Seawater has a higher density (ρs is approximately 1025 kg/m3) than fresh (rain) water (ρf is approximately 1000 kg/m3). A direct result of this is that under statistical conditions, fresh water ‘floats’ on saline water, analogous to the floating of ice (with a lower density) in water. In this situation, the buoyancy of fresh water in combination with the dome-shaped bulging of groundwater levels result in the formation of fresh water lenses. The most simple form of this is found in the coastal dunes, where thick rainwater lenses form in a relatively homogenous (sand)parcel. The appearance of these lenses is a classic example of a scientific prediction in hydrology. In 1888, Badon Ghijben (BG) formulated the theoretical explanation to show how, based on the density difference between rainwater and saline (sea) water, a bulging in groundwater level h above ditch level, the bottom of a rainwater lens at a depth of H = ρf / (ρs - ρf) x h is beneath ditch level. At a seawater density ρs = 1025 kg/m3 it applies that H = 40*h. The figure below is an illustration of this equation.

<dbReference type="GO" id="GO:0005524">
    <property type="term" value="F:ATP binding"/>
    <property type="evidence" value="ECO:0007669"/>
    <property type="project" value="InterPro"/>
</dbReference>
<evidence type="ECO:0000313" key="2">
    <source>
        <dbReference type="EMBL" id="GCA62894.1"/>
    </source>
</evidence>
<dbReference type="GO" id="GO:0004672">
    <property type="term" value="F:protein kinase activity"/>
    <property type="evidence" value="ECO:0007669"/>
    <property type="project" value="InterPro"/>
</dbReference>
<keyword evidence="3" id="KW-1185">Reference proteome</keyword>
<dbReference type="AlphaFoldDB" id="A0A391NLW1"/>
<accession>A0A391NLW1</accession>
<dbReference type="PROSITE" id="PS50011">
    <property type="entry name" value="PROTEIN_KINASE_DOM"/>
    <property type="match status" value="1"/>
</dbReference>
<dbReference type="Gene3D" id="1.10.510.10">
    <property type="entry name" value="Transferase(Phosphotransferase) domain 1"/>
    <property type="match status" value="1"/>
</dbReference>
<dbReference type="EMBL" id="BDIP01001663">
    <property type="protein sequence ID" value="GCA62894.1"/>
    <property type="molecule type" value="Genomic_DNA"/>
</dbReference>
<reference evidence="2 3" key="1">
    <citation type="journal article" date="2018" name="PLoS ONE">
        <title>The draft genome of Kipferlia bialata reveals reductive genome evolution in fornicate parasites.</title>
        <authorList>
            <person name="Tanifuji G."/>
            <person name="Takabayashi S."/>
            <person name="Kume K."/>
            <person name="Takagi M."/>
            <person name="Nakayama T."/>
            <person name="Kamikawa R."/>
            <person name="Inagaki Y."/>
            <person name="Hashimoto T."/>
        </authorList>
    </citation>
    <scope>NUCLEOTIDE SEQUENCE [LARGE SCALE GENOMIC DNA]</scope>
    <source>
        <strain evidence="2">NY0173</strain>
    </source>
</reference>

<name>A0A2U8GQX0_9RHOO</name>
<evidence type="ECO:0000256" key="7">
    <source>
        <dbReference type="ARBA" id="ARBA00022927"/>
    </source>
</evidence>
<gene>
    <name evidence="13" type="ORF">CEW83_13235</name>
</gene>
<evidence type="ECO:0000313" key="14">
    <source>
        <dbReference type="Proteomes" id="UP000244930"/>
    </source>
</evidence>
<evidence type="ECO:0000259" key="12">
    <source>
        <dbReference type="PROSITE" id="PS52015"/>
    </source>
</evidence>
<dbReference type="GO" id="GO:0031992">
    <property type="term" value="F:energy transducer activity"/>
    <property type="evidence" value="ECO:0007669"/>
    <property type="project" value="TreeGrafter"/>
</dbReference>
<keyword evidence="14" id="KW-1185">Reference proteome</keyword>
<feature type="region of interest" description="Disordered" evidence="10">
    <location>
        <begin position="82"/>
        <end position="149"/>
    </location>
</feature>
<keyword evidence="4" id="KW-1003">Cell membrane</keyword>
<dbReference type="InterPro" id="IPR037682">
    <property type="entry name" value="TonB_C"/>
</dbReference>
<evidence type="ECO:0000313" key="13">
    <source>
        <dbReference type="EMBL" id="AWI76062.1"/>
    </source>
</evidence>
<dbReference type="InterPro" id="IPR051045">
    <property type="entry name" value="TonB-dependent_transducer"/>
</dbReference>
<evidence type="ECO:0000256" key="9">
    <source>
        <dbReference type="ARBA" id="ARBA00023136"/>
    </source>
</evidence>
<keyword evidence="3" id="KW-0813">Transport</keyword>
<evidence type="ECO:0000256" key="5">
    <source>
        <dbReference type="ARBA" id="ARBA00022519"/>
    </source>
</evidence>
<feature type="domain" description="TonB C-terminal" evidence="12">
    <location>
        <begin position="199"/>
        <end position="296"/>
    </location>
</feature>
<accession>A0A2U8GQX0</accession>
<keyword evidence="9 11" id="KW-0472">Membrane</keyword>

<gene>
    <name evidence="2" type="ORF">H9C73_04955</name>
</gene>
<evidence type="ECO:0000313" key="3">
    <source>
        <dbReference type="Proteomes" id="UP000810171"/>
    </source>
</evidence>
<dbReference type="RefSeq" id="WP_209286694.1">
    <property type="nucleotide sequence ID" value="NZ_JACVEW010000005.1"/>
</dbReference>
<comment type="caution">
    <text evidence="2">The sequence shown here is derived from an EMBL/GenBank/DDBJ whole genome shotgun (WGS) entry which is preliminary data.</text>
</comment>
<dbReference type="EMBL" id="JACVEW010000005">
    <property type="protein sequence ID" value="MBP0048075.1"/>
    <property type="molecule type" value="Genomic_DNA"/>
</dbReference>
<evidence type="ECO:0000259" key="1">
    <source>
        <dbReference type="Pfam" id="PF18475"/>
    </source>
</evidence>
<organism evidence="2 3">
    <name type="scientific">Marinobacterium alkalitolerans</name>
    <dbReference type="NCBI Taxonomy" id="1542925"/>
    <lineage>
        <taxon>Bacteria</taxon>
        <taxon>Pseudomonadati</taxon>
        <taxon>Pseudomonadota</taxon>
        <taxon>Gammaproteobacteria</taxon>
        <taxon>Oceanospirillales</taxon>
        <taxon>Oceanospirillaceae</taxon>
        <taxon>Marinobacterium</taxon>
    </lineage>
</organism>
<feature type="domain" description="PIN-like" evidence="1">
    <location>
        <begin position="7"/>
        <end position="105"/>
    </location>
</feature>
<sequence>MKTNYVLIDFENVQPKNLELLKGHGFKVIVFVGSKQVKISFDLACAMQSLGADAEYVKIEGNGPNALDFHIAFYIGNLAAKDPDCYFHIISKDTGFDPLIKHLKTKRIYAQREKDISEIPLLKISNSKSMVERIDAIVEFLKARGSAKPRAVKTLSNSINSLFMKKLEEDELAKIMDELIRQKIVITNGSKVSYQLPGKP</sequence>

An illustration of the theoretical approach used by Badon Ghijben with regard to the bottom of a fresh water lens in saline groundwater. (Source: Oude Essink)
In practice however, it appeared that there were more factors to consider than only the hydrostatic balance. The most important of these are:
- Under the influence of (saline) seepage, the transition zone moves up so the Badon Ghijben principle does not apply in seepage areas.
- The boundary surface between fresh and saline groundwater is not as clear as depicted – there is a transition zone, generally a few meters thick – that occurs due to mixing processes.
- Clay layers in the subsoil impede the infiltration of rainwater and will always result in a thinner lens.
- Temporary variations in groundwater level (h) due to substantial fluctuations in groundwater replenishment in time and drainage.
- Drainage skims a significant part of the potential groundwater replenishment.
Even though this is a theoretical approach that can deviate from the actual situation, this BG relation can be used to make an initial estimate of the thickness of a fresh water lens. The fresh water lenses that develop according to the BG principle are called BG lenses and are found in saline Netherlands in the infiltration areas, mostly under higher positioned sand bodies such as dunes, sea walls and creek ridges.